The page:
Use the space heater on a flat surface. Sitting a space heater on an uneven surface may cause it to tip over, and ignite nearby items.

Always plug your space heater into the wall socket. Do not operate a space heater with an extension cord. Extension cords are not meant to be permanent power solutions. They may overheat, or cause someone to trip, knocking over your space heater.

Purchase an electric space heater with added safety features. Models are available with automatic shutoff systems which will turn the unit off if tipped over.

How To Pest Proof Your HVAC Components

Prevent pest infestations and the problems which go along with it by taking steps to make sure your HVAC system and its components are protected.

Seal Your Ducts

Gaps, cracks, and larger disconnections in the duct system create points of access for pests to enter your HVAC system as well as your home or building’s interiors. Insects, mice, and larger vermin may enter the duct system, depending on the size of air leaks.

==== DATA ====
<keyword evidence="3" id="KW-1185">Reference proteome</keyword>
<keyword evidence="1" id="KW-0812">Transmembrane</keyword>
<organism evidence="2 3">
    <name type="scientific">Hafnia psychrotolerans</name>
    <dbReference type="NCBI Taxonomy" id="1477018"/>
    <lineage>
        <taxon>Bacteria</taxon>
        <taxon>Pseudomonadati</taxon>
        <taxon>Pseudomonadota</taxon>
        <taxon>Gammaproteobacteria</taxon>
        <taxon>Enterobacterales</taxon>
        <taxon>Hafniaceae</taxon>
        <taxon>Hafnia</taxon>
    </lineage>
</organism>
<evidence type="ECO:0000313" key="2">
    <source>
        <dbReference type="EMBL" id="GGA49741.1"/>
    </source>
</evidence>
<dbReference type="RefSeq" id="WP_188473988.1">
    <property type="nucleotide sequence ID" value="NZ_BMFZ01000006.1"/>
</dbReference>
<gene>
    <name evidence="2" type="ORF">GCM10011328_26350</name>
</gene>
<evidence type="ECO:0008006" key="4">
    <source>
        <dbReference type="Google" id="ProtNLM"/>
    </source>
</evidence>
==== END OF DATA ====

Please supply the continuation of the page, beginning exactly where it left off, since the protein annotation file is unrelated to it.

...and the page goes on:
Not only can pests in your ducts cause damage to the ductwork itself, it can cause serious indoor air quality issues. Excrement and dander left behind by the pests will spread into your interiors as conditioned air circulates through the duct system, posing a health hazard to occupants.

Treating with pest poison isn’t an ideal strategy for a duct infestation. Sure, it can kill the pest, but they’ll likely die within your duct system, creating a problem in and of itself. Decaying rodent carcasses within your ductwork can spread odors through the structure, and locating them for removal can be a challenge. Spraying pesticides into the ducts will cause the pesticides to recirculate back into your home or business.